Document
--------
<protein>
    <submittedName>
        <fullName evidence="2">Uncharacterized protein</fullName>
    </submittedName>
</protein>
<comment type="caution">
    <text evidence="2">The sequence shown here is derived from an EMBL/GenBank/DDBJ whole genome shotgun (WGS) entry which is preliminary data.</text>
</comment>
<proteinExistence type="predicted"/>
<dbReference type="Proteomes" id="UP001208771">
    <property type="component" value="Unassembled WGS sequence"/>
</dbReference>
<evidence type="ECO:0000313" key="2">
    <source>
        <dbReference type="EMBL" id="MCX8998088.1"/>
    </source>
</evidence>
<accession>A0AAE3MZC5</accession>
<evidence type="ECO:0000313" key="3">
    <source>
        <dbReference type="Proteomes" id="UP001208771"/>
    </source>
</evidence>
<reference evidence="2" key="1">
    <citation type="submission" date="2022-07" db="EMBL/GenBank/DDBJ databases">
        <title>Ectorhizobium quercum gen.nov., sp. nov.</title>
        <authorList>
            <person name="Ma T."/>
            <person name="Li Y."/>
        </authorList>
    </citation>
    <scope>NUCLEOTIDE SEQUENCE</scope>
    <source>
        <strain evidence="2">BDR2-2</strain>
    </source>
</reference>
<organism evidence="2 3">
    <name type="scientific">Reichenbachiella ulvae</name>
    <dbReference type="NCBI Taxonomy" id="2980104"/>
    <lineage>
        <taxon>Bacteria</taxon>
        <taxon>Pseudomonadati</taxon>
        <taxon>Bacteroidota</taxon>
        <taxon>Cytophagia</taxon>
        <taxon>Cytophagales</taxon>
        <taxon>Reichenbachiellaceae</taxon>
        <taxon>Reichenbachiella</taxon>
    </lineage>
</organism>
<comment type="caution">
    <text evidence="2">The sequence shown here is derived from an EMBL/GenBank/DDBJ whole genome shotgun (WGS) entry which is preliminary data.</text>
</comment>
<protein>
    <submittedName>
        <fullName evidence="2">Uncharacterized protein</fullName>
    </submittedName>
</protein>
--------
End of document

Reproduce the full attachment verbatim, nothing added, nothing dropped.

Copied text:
<protein>
    <submittedName>
        <fullName evidence="2">Uncharacterized protein</fullName>
    </submittedName>
</protein>
<comment type="caution">
    <text evidence="2">The sequence shown here is derived from an EMBL/GenBank/DDBJ whole genome shotgun (WGS) entry which is preliminary data.</text>
</comment>
<proteinExistence type="predicted"/>
<dbReference type="Proteomes" id="UP001208771">
    <property type="component" value="Unassembled WGS sequence"/>
</dbReference>
<evidence type="ECO:0000313" key="2">
    <source>
        <dbReference type="EMBL" id="MCX8998088.1"/>
    </source>
</evidence>
<accession>A0AAE3MZC5</accession>
<evidence type="ECO:0000313" key="3">
    <source>
        <dbReference type="Proteomes" id="UP001208771"/>
    </source>
</evidence>
<reference evidence="2" key="1">
    <citation type="submission" date="2022-07" db="EMBL/GenBank/DDBJ databases">
        <title>Ectorhizobium quercum gen.nov., sp. nov.</title>
        <authorList>
            <person name="Ma T."/>
            <person name="Li Y."/>
        </authorList>
    </citation>
    <scope>NUCLEOTIDE SEQUENCE</scope>
    <source>
        <strain evidence="2">BDR2-2</strain>
    </source>
</reference>
<organism evidence="2 3">
    <name type="scientific">Reichenbachiella ulvae</name>
    <dbReference type="NCBI Taxonomy" id="2980104"/>
    <lineage>
        <taxon>Bacteria</taxon>
        <taxon>Pseudomonadati</taxon>
        <taxon>Bacteroidota</taxon>
        <taxon>Cytophagia</taxon>
        <taxon>Cytophagales</taxon>
        <taxon>Reichenbachiellaceae</taxon>
        <taxon>Reichenbachiella</taxon>
    </lineage>
</organism>
<comment type="caution">
    <text evidence="2">The sequence shown here is derived from an EMBL/GenBank/DDBJ whole genome shotgun (WGS) entry which is preliminary data.</text>
</comment>
<protein>
    <submittedName>
        <fullName evidence="2">Uncharacterized protein</fullName>
    </submittedName>
</protein>